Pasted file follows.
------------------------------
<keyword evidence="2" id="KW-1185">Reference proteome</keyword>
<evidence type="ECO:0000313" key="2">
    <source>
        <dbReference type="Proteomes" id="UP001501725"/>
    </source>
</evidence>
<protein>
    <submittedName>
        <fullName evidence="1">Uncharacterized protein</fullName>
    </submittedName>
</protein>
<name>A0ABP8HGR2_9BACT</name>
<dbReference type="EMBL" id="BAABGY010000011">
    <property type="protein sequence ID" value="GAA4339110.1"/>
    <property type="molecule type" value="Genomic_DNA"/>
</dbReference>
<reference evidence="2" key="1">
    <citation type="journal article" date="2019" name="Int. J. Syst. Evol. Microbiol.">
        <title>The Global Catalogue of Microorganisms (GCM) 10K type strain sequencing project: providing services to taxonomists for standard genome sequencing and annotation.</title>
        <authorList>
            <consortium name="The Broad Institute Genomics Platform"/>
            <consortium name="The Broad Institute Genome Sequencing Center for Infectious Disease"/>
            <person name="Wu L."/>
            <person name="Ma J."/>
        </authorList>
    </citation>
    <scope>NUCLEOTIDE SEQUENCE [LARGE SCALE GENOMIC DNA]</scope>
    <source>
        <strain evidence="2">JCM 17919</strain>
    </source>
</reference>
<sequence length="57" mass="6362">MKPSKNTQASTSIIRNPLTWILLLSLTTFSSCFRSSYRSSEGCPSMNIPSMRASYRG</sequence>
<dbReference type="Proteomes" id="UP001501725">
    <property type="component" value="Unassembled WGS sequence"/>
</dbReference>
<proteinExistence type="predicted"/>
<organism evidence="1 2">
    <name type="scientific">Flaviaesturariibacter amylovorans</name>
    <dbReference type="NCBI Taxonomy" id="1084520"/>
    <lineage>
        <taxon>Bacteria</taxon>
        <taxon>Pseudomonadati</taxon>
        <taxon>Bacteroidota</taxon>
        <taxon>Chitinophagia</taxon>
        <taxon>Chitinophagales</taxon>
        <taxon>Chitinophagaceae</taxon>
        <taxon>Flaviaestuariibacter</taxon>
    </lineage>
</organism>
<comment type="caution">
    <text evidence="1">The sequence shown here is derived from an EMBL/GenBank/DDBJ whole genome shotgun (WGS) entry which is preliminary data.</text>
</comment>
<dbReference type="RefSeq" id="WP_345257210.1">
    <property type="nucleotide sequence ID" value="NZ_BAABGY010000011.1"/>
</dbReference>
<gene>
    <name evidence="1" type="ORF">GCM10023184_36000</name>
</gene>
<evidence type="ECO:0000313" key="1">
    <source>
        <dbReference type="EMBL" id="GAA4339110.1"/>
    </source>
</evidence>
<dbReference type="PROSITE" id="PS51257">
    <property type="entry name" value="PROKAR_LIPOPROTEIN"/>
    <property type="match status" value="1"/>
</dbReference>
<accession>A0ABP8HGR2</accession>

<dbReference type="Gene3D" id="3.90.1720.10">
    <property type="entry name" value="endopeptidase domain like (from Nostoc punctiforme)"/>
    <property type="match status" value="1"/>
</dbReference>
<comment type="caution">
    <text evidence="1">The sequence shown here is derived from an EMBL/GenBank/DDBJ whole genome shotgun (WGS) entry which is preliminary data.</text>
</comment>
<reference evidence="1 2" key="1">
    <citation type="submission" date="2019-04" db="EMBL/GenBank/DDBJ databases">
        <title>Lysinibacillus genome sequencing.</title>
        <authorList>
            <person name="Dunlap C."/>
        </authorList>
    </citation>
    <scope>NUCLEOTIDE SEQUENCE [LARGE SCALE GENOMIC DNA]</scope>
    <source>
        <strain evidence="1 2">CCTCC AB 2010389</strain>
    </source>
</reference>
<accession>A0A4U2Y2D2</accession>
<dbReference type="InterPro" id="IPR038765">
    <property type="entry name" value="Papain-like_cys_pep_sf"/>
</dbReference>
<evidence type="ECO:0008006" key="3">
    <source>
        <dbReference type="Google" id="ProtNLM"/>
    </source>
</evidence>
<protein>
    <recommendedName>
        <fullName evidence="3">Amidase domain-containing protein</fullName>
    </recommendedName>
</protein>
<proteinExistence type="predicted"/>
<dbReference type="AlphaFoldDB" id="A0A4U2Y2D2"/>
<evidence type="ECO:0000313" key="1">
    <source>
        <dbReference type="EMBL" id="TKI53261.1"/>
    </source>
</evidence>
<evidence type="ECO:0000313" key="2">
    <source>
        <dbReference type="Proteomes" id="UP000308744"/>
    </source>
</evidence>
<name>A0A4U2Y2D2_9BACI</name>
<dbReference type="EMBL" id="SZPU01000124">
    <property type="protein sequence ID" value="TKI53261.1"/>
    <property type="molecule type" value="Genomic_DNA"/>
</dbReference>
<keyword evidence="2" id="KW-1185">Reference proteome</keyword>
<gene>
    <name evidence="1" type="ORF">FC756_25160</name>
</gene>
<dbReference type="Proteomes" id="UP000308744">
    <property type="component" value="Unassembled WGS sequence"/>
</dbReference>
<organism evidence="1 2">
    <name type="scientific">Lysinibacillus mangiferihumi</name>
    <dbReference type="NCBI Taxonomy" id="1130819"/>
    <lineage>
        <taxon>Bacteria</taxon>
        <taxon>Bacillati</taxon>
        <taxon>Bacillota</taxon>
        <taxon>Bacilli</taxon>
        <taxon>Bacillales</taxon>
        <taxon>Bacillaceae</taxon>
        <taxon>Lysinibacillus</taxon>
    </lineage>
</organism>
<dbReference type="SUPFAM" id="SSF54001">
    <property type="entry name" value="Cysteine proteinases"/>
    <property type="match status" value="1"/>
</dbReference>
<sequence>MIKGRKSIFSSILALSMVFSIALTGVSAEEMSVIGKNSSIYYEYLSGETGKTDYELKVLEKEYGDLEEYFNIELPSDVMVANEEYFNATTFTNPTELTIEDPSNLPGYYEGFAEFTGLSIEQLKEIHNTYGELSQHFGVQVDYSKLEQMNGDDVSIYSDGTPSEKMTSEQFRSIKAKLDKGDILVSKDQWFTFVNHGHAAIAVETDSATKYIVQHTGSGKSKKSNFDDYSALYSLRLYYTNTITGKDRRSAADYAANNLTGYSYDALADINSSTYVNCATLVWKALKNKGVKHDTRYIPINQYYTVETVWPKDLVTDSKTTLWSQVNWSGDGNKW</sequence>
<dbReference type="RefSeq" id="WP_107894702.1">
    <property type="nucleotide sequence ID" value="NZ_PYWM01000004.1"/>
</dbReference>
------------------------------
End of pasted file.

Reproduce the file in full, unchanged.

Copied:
<keyword evidence="2" id="KW-1185">Reference proteome</keyword>
<evidence type="ECO:0000313" key="2">
    <source>
        <dbReference type="Proteomes" id="UP001501725"/>
    </source>
</evidence>
<protein>
    <submittedName>
        <fullName evidence="1">Uncharacterized protein</fullName>
    </submittedName>
</protein>
<name>A0ABP8HGR2_9BACT</name>
<dbReference type="EMBL" id="BAABGY010000011">
    <property type="protein sequence ID" value="GAA4339110.1"/>
    <property type="molecule type" value="Genomic_DNA"/>
</dbReference>
<reference evidence="2" key="1">
    <citation type="journal article" date="2019" name="Int. J. Syst. Evol. Microbiol.">
        <title>The Global Catalogue of Microorganisms (GCM) 10K type strain sequencing project: providing services to taxonomists for standard genome sequencing and annotation.</title>
        <authorList>
            <consortium name="The Broad Institute Genomics Platform"/>
            <consortium name="The Broad Institute Genome Sequencing Center for Infectious Disease"/>
            <person name="Wu L."/>
            <person name="Ma J."/>
        </authorList>
    </citation>
    <scope>NUCLEOTIDE SEQUENCE [LARGE SCALE GENOMIC DNA]</scope>
    <source>
        <strain evidence="2">JCM 17919</strain>
    </source>
</reference>
<sequence length="57" mass="6362">MKPSKNTQASTSIIRNPLTWILLLSLTTFSSCFRSSYRSSEGCPSMNIPSMRASYRG</sequence>
<dbReference type="Proteomes" id="UP001501725">
    <property type="component" value="Unassembled WGS sequence"/>
</dbReference>
<proteinExistence type="predicted"/>
<organism evidence="1 2">
    <name type="scientific">Flaviaesturariibacter amylovorans</name>
    <dbReference type="NCBI Taxonomy" id="1084520"/>
    <lineage>
        <taxon>Bacteria</taxon>
        <taxon>Pseudomonadati</taxon>
        <taxon>Bacteroidota</taxon>
        <taxon>Chitinophagia</taxon>
        <taxon>Chitinophagales</taxon>
        <taxon>Chitinophagaceae</taxon>
        <taxon>Flaviaestuariibacter</taxon>
    </lineage>
</organism>
<comment type="caution">
    <text evidence="1">The sequence shown here is derived from an EMBL/GenBank/DDBJ whole genome shotgun (WGS) entry which is preliminary data.</text>
</comment>
<dbReference type="RefSeq" id="WP_345257210.1">
    <property type="nucleotide sequence ID" value="NZ_BAABGY010000011.1"/>
</dbReference>
<gene>
    <name evidence="1" type="ORF">GCM10023184_36000</name>
</gene>
<evidence type="ECO:0000313" key="1">
    <source>
        <dbReference type="EMBL" id="GAA4339110.1"/>
    </source>
</evidence>
<dbReference type="PROSITE" id="PS51257">
    <property type="entry name" value="PROKAR_LIPOPROTEIN"/>
    <property type="match status" value="1"/>
</dbReference>
<accession>A0ABP8HGR2</accession>

<dbReference type="Gene3D" id="3.90.1720.10">
    <property type="entry name" value="endopeptidase domain like (from Nostoc punctiforme)"/>
    <property type="match status" value="1"/>
</dbReference>
<comment type="caution">
    <text evidence="1">The sequence shown here is derived from an EMBL/GenBank/DDBJ whole genome shotgun (WGS) entry which is preliminary data.</text>
</comment>
<reference evidence="1 2" key="1">
    <citation type="submission" date="2019-04" db="EMBL/GenBank/DDBJ databases">
        <title>Lysinibacillus genome sequencing.</title>
        <authorList>
            <person name="Dunlap C."/>
        </authorList>
    </citation>
    <scope>NUCLEOTIDE SEQUENCE [LARGE SCALE GENOMIC DNA]</scope>
    <source>
        <strain evidence="1 2">CCTCC AB 2010389</strain>
    </source>
</reference>
<accession>A0A4U2Y2D2</accession>
<dbReference type="InterPro" id="IPR038765">
    <property type="entry name" value="Papain-like_cys_pep_sf"/>
</dbReference>
<evidence type="ECO:0008006" key="3">
    <source>
        <dbReference type="Google" id="ProtNLM"/>
    </source>
</evidence>
<protein>
    <recommendedName>
        <fullName evidence="3">Amidase domain-containing protein</fullName>
    </recommendedName>
</protein>
<proteinExistence type="predicted"/>
<dbReference type="AlphaFoldDB" id="A0A4U2Y2D2"/>
<evidence type="ECO:0000313" key="1">
    <source>
        <dbReference type="EMBL" id="TKI53261.1"/>
    </source>
</evidence>
<evidence type="ECO:0000313" key="2">
    <source>
        <dbReference type="Proteomes" id="UP000308744"/>
    </source>
</evidence>
<name>A0A4U2Y2D2_9BACI</name>
<dbReference type="EMBL" id="SZPU01000124">
    <property type="protein sequence ID" value="TKI53261.1"/>
    <property type="molecule type" value="Genomic_DNA"/>
</dbReference>
<keyword evidence="2" id="KW-1185">Reference proteome</keyword>
<gene>
    <name evidence="1" type="ORF">FC756_25160</name>
</gene>
<dbReference type="Proteomes" id="UP000308744">
    <property type="component" value="Unassembled WGS sequence"/>
</dbReference>
<organism evidence="1 2">
    <name type="scientific">Lysinibacillus mangiferihumi</name>
    <dbReference type="NCBI Taxonomy" id="1130819"/>
    <lineage>
        <taxon>Bacteria</taxon>
        <taxon>Bacillati</taxon>
        <taxon>Bacillota</taxon>
        <taxon>Bacilli</taxon>
        <taxon>Bacillales</taxon>
        <taxon>Bacillaceae</taxon>
        <taxon>Lysinibacillus</taxon>
    </lineage>
</organism>
<dbReference type="SUPFAM" id="SSF54001">
    <property type="entry name" value="Cysteine proteinases"/>
    <property type="match status" value="1"/>
</dbReference>
<sequence>MIKGRKSIFSSILALSMVFSIALTGVSAEEMSVIGKNSSIYYEYLSGETGKTDYELKVLEKEYGDLEEYFNIELPSDVMVANEEYFNATTFTNPTELTIEDPSNLPGYYEGFAEFTGLSIEQLKEIHNTYGELSQHFGVQVDYSKLEQMNGDDVSIYSDGTPSEKMTSEQFRSIKAKLDKGDILVSKDQWFTFVNHGHAAIAVETDSATKYIVQHTGSGKSKKSNFDDYSALYSLRLYYTNTITGKDRRSAADYAANNLTGYSYDALADINSSTYVNCATLVWKALKNKGVKHDTRYIPINQYYTVETVWPKDLVTDSKTTLWSQVNWSGDGNKW</sequence>
<dbReference type="RefSeq" id="WP_107894702.1">
    <property type="nucleotide sequence ID" value="NZ_PYWM01000004.1"/>
</dbReference>